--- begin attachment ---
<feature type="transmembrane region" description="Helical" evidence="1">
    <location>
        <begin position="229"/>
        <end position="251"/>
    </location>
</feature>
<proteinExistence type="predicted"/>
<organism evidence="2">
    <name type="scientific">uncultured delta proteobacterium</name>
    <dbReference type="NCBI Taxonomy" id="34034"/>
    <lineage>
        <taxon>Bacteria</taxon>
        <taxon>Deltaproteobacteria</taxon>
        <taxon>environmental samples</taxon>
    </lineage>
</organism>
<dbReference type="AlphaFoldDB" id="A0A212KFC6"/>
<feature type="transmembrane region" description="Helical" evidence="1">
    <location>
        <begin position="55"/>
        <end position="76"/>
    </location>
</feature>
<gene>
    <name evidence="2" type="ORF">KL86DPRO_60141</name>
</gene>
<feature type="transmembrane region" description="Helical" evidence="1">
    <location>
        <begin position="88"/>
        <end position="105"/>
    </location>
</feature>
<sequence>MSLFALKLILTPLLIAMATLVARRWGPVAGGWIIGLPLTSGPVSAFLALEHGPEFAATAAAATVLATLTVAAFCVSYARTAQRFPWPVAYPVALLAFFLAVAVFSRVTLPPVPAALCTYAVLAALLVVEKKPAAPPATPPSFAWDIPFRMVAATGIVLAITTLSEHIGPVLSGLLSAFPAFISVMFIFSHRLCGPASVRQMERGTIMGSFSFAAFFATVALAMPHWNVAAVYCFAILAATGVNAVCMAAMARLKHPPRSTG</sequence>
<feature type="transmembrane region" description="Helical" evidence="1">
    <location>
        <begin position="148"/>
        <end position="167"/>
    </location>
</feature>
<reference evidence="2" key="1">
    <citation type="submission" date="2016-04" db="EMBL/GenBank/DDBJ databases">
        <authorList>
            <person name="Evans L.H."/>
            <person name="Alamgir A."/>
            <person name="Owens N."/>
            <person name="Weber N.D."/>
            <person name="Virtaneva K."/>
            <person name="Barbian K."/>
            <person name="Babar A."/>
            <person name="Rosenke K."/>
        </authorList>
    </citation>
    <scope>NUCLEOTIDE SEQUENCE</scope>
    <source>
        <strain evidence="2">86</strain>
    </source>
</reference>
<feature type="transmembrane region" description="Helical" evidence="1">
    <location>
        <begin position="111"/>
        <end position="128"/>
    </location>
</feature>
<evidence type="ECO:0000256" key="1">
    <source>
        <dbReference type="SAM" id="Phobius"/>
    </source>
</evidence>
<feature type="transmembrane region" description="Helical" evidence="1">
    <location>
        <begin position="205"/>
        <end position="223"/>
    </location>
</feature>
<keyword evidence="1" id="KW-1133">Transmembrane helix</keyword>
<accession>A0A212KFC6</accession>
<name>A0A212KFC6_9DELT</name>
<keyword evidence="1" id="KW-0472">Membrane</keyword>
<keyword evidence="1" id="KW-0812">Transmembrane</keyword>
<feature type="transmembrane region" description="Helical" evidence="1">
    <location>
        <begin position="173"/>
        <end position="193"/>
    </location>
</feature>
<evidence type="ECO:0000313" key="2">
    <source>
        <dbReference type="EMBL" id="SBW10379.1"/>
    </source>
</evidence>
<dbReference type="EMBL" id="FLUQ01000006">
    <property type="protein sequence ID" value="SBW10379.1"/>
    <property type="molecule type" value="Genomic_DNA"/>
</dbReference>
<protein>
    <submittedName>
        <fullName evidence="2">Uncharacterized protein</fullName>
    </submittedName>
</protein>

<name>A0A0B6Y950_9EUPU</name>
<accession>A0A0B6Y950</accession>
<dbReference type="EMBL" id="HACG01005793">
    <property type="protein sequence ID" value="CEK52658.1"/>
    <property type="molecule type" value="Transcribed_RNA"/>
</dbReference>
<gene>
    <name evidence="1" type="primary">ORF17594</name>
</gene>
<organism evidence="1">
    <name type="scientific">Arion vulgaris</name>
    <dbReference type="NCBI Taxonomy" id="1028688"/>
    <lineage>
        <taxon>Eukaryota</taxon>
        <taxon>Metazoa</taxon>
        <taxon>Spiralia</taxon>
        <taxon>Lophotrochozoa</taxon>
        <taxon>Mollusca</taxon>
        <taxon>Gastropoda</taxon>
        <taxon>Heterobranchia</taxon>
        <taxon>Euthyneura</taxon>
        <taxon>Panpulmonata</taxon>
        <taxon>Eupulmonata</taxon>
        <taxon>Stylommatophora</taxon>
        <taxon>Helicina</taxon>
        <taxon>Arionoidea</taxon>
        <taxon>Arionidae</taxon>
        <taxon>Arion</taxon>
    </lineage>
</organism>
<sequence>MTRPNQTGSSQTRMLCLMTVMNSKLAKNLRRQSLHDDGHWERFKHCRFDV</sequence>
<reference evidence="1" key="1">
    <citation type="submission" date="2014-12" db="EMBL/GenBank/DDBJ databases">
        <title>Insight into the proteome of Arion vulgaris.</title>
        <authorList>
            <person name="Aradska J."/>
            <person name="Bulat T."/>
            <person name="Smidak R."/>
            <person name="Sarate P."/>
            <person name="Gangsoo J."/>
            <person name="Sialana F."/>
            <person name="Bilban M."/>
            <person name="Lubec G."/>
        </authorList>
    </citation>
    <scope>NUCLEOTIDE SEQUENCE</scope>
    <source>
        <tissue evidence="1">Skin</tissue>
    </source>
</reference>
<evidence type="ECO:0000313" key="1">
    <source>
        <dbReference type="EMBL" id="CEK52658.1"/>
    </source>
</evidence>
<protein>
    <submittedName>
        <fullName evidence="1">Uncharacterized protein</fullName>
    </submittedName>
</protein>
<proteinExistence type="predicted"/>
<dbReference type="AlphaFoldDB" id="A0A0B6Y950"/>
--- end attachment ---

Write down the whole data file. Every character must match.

<feature type="transmembrane region" description="Helical" evidence="1">
    <location>
        <begin position="229"/>
        <end position="251"/>
    </location>
</feature>
<proteinExistence type="predicted"/>
<organism evidence="2">
    <name type="scientific">uncultured delta proteobacterium</name>
    <dbReference type="NCBI Taxonomy" id="34034"/>
    <lineage>
        <taxon>Bacteria</taxon>
        <taxon>Deltaproteobacteria</taxon>
        <taxon>environmental samples</taxon>
    </lineage>
</organism>
<dbReference type="AlphaFoldDB" id="A0A212KFC6"/>
<feature type="transmembrane region" description="Helical" evidence="1">
    <location>
        <begin position="55"/>
        <end position="76"/>
    </location>
</feature>
<gene>
    <name evidence="2" type="ORF">KL86DPRO_60141</name>
</gene>
<feature type="transmembrane region" description="Helical" evidence="1">
    <location>
        <begin position="88"/>
        <end position="105"/>
    </location>
</feature>
<sequence>MSLFALKLILTPLLIAMATLVARRWGPVAGGWIIGLPLTSGPVSAFLALEHGPEFAATAAAATVLATLTVAAFCVSYARTAQRFPWPVAYPVALLAFFLAVAVFSRVTLPPVPAALCTYAVLAALLVVEKKPAAPPATPPSFAWDIPFRMVAATGIVLAITTLSEHIGPVLSGLLSAFPAFISVMFIFSHRLCGPASVRQMERGTIMGSFSFAAFFATVALAMPHWNVAAVYCFAILAATGVNAVCMAAMARLKHPPRSTG</sequence>
<feature type="transmembrane region" description="Helical" evidence="1">
    <location>
        <begin position="148"/>
        <end position="167"/>
    </location>
</feature>
<reference evidence="2" key="1">
    <citation type="submission" date="2016-04" db="EMBL/GenBank/DDBJ databases">
        <authorList>
            <person name="Evans L.H."/>
            <person name="Alamgir A."/>
            <person name="Owens N."/>
            <person name="Weber N.D."/>
            <person name="Virtaneva K."/>
            <person name="Barbian K."/>
            <person name="Babar A."/>
            <person name="Rosenke K."/>
        </authorList>
    </citation>
    <scope>NUCLEOTIDE SEQUENCE</scope>
    <source>
        <strain evidence="2">86</strain>
    </source>
</reference>
<feature type="transmembrane region" description="Helical" evidence="1">
    <location>
        <begin position="111"/>
        <end position="128"/>
    </location>
</feature>
<evidence type="ECO:0000256" key="1">
    <source>
        <dbReference type="SAM" id="Phobius"/>
    </source>
</evidence>
<feature type="transmembrane region" description="Helical" evidence="1">
    <location>
        <begin position="205"/>
        <end position="223"/>
    </location>
</feature>
<keyword evidence="1" id="KW-1133">Transmembrane helix</keyword>
<accession>A0A212KFC6</accession>
<name>A0A212KFC6_9DELT</name>
<keyword evidence="1" id="KW-0472">Membrane</keyword>
<keyword evidence="1" id="KW-0812">Transmembrane</keyword>
<feature type="transmembrane region" description="Helical" evidence="1">
    <location>
        <begin position="173"/>
        <end position="193"/>
    </location>
</feature>
<evidence type="ECO:0000313" key="2">
    <source>
        <dbReference type="EMBL" id="SBW10379.1"/>
    </source>
</evidence>
<dbReference type="EMBL" id="FLUQ01000006">
    <property type="protein sequence ID" value="SBW10379.1"/>
    <property type="molecule type" value="Genomic_DNA"/>
</dbReference>
<protein>
    <submittedName>
        <fullName evidence="2">Uncharacterized protein</fullName>
    </submittedName>
</protein>

<name>A0A0B6Y950_9EUPU</name>
<accession>A0A0B6Y950</accession>
<dbReference type="EMBL" id="HACG01005793">
    <property type="protein sequence ID" value="CEK52658.1"/>
    <property type="molecule type" value="Transcribed_RNA"/>
</dbReference>
<gene>
    <name evidence="1" type="primary">ORF17594</name>
</gene>
<organism evidence="1">
    <name type="scientific">Arion vulgaris</name>
    <dbReference type="NCBI Taxonomy" id="1028688"/>
    <lineage>
        <taxon>Eukaryota</taxon>
        <taxon>Metazoa</taxon>
        <taxon>Spiralia</taxon>
        <taxon>Lophotrochozoa</taxon>
        <taxon>Mollusca</taxon>
        <taxon>Gastropoda</taxon>
        <taxon>Heterobranchia</taxon>
        <taxon>Euthyneura</taxon>
        <taxon>Panpulmonata</taxon>
        <taxon>Eupulmonata</taxon>
        <taxon>Stylommatophora</taxon>
        <taxon>Helicina</taxon>
        <taxon>Arionoidea</taxon>
        <taxon>Arionidae</taxon>
        <taxon>Arion</taxon>
    </lineage>
</organism>
<sequence>MTRPNQTGSSQTRMLCLMTVMNSKLAKNLRRQSLHDDGHWERFKHCRFDV</sequence>
<reference evidence="1" key="1">
    <citation type="submission" date="2014-12" db="EMBL/GenBank/DDBJ databases">
        <title>Insight into the proteome of Arion vulgaris.</title>
        <authorList>
            <person name="Aradska J."/>
            <person name="Bulat T."/>
            <person name="Smidak R."/>
            <person name="Sarate P."/>
            <person name="Gangsoo J."/>
            <person name="Sialana F."/>
            <person name="Bilban M."/>
            <person name="Lubec G."/>
        </authorList>
    </citation>
    <scope>NUCLEOTIDE SEQUENCE</scope>
    <source>
        <tissue evidence="1">Skin</tissue>
    </source>
</reference>
<evidence type="ECO:0000313" key="1">
    <source>
        <dbReference type="EMBL" id="CEK52658.1"/>
    </source>
</evidence>
<protein>
    <submittedName>
        <fullName evidence="1">Uncharacterized protein</fullName>
    </submittedName>
</protein>
<proteinExistence type="predicted"/>
<dbReference type="AlphaFoldDB" id="A0A0B6Y950"/>